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Ann R. Thryft
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Re: Printing of the 3D electronics, and support structures
Ann R. Thryft   7/31/2013 8:05:46 PM
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Thanks, Cabe, I was wondering what you'd think of this. Turns out this isn't the only attempt to embed electronics inside composites and/or 3D printing. Stay tuned...



Cabe Atwell
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Re: Printing of the 3D electronics, and support structures
Cabe Atwell   7/31/2013 7:15:03 PM
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The merging of both technologies is an ingenious idea and I wonder what the next decade will bring in terms of integration. Will I be printing out my own customized motherboard? Very good article!

Ann R. Thryft
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Re: Printing of the 3D electronics, and support structures
Ann R. Thryft   7/11/2013 1:02:56 PM
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I've read about those embedded fiber optics, too, and wondered more or less the same thing: what happens if it breaks? OTOH, if it's done with one of the various flexible electronics technologies, the circuits probably won't break, at least anytime soon. Also, what's different about the Optomec circuits is that they're actually printed to fit the part. If they're embedded, they're less likely to be subject to wear and tear.

kellyjones001
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New Technologey
kellyjones001   7/11/2013 6:33:36 AM
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tremendous and edifying message..
hope for its possibilities

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William K.
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Re: Printing of the 3D electronics, and support structures
William K.   7/10/2013 9:59:22 PM
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Ann, We have seen several times in the past decade where there are to be fiber optic strands embedded in composite structures to monitor the health of those structures. But if the fiber fails because of structure strain, that is the end of the fiber, at least it seems that way to me. Of course that may also mean that it is replacement time for that particular element. The same has been presented for monitoring concrete bridge structure elements, and I have no idea how they would replace something embedded in a concrete beam.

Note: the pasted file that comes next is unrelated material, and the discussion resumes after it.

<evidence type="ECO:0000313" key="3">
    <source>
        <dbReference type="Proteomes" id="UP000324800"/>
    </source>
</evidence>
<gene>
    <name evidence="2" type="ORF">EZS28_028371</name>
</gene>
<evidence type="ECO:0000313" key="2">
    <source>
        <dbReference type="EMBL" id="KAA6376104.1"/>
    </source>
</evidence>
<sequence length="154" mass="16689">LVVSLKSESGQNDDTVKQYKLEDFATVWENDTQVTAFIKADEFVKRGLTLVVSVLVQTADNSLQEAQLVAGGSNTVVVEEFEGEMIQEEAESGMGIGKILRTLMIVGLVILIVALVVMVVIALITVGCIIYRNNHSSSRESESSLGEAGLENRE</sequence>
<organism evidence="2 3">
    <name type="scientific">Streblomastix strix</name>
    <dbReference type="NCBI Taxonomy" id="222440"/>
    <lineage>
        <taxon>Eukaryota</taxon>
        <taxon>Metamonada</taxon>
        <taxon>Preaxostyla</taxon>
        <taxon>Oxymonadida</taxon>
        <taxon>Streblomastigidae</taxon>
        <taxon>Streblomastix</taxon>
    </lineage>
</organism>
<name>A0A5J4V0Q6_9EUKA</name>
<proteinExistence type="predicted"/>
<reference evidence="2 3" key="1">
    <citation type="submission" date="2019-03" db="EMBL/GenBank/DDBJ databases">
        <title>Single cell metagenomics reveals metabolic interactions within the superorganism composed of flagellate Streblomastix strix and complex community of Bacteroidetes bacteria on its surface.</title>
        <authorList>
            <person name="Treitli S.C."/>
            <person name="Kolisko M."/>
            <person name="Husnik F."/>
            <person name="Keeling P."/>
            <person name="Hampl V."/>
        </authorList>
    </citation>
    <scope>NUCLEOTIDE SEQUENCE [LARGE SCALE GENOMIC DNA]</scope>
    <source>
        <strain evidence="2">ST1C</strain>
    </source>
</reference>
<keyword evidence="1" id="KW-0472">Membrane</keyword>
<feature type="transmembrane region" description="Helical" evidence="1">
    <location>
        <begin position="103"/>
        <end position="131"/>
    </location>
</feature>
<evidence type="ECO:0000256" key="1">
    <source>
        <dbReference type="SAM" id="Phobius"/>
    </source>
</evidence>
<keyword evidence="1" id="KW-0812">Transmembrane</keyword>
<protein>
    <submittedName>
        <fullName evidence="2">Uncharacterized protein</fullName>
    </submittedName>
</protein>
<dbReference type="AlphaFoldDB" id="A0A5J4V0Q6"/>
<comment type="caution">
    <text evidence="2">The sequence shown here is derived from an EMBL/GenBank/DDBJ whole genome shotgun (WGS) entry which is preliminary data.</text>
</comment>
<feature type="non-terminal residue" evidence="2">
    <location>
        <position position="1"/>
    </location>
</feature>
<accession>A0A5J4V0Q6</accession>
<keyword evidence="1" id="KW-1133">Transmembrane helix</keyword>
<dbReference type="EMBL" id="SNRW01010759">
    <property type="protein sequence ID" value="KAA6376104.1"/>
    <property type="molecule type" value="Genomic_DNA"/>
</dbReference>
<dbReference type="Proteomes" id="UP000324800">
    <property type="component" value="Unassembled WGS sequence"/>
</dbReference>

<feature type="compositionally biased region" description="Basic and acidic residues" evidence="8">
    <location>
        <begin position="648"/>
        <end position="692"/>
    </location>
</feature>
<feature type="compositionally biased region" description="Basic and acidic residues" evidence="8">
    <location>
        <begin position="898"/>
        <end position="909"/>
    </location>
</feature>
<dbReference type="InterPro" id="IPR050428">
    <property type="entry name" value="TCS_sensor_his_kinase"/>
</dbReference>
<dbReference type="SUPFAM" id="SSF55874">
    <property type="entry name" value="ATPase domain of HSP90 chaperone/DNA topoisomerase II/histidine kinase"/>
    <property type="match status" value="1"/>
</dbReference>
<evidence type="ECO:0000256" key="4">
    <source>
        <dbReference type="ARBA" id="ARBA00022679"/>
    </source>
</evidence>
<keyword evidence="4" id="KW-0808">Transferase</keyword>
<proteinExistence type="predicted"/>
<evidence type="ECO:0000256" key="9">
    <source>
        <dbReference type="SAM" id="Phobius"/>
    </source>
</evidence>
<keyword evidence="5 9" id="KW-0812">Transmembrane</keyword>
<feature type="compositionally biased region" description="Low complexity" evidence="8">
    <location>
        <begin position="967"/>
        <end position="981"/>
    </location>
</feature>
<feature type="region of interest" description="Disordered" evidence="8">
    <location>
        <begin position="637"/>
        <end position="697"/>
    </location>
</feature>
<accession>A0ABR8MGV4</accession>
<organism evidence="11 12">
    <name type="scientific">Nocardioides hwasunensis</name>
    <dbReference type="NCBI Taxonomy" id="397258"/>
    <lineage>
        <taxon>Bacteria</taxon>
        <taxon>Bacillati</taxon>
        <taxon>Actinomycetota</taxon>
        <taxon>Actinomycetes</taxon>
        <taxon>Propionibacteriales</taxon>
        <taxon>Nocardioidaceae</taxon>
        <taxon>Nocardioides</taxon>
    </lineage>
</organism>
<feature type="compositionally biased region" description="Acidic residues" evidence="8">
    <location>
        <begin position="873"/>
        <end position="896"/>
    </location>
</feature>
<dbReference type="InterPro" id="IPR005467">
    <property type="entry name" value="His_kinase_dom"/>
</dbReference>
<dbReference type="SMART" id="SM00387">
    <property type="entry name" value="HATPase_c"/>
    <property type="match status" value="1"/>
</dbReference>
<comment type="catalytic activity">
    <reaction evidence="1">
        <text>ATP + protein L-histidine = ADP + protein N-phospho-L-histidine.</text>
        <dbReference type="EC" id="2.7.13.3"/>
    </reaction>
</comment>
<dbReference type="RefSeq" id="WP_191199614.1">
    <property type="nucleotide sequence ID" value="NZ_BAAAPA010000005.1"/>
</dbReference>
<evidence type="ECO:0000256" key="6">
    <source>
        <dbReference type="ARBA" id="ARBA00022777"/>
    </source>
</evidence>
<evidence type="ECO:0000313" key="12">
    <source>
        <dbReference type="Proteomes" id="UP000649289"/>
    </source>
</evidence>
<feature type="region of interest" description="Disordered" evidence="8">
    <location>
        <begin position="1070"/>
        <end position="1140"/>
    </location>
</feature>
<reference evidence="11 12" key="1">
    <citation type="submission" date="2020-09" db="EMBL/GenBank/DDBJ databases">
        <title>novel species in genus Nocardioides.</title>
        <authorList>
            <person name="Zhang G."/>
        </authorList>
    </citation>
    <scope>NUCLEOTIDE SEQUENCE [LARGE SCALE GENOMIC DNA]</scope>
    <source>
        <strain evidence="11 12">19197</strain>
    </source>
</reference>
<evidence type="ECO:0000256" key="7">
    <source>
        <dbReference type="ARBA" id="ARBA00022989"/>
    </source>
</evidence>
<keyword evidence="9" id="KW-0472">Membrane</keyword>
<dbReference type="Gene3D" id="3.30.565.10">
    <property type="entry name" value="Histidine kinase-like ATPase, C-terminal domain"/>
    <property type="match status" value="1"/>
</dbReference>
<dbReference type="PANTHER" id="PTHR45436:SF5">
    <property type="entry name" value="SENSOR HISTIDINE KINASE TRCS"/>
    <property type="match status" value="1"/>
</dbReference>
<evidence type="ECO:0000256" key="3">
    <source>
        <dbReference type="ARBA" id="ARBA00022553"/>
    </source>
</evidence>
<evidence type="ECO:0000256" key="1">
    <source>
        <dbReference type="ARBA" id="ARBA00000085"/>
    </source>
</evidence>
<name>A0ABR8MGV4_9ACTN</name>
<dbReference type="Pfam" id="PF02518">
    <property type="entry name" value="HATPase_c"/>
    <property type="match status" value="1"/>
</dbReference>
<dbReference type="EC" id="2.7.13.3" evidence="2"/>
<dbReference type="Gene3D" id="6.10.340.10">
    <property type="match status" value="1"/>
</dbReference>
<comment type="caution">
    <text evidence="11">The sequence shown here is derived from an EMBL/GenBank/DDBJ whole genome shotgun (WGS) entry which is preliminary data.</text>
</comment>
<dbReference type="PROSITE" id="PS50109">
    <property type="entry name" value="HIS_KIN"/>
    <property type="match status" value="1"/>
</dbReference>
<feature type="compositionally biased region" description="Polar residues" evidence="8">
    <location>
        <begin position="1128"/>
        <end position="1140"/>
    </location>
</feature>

About aircraft structures, many of the CAD companies could show you examples as part of telling what their products can do, and those drawings would help you understand the insides of aircraft structures. Which do seem to border on magic in a number of instances.

Ann R. Thryft
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Re: Printing of the 3D electronics, and support structures
Ann R. Thryft   7/9/2013 1:27:06 PM
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William, I think you're doing a great job of seeing where many new technologies such as this combo might go, and I enjoy reading your feedback to my stories. That's a good point about repair problems with embedded electronics, but I suspect the aircraft makers will figure out a way around that. For instance, I can imagine building some kind of entry/exit method into the structure itself.



William K.
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Re: Printing of the 3D electronics, and support structures
William K.   7/4/2013 12:34:16 AM
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Ann, I am also sure that there are a lot of things that I can't even imagine right now that will be done withnthe 3D printing of circuits on top of the 3D fabrication printing. Just imagine some device being printed half way, then the ICs are soldered in and the assembly tested, and then the 3D printing finishes the device. The down side is that it would not be repairable or subject to modification, but it would be rather monolithic and cheap.Either a music toy or a phone or a pocket computer or something else.

Ann R. Thryft
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Re: Printing of the 3D electronics, and support structures
Ann R. Thryft   7/3/2013 12:31:27 PM
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Glad you enjoyed the story, William. I think this combo could be really big, and that 3D circuits are also really big on their own--they're already being made, you know, although not yet common. The implications of them alone even without being combined in 3D printing could be huge--thanks for your creative suggestions. I'm really interested to see what other people dream up.



William K.
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Printing of the 3D electronics, and support structures
William K.   7/2/2013 6:14:33 PM
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Thanks for an interesting and infrmative article, Ann. I can also see an interesting future in the printing of 3D printed circuits. Consider the implications of being able to print cross-overs, rather than needing vias and their related limitations. And different traces could have different thicknesses, which could result in saving a lot of materials. The ability to print shielding would be a real benefit. I can see a large realm of possibilities.

Ann R. Thryft
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Re: 3D Printed Electronics
Ann R. Thryft   7/2/2013 11:47:02 AM
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Thanks, Al. I was astonished to find out that this process could produce working 3D antennas.

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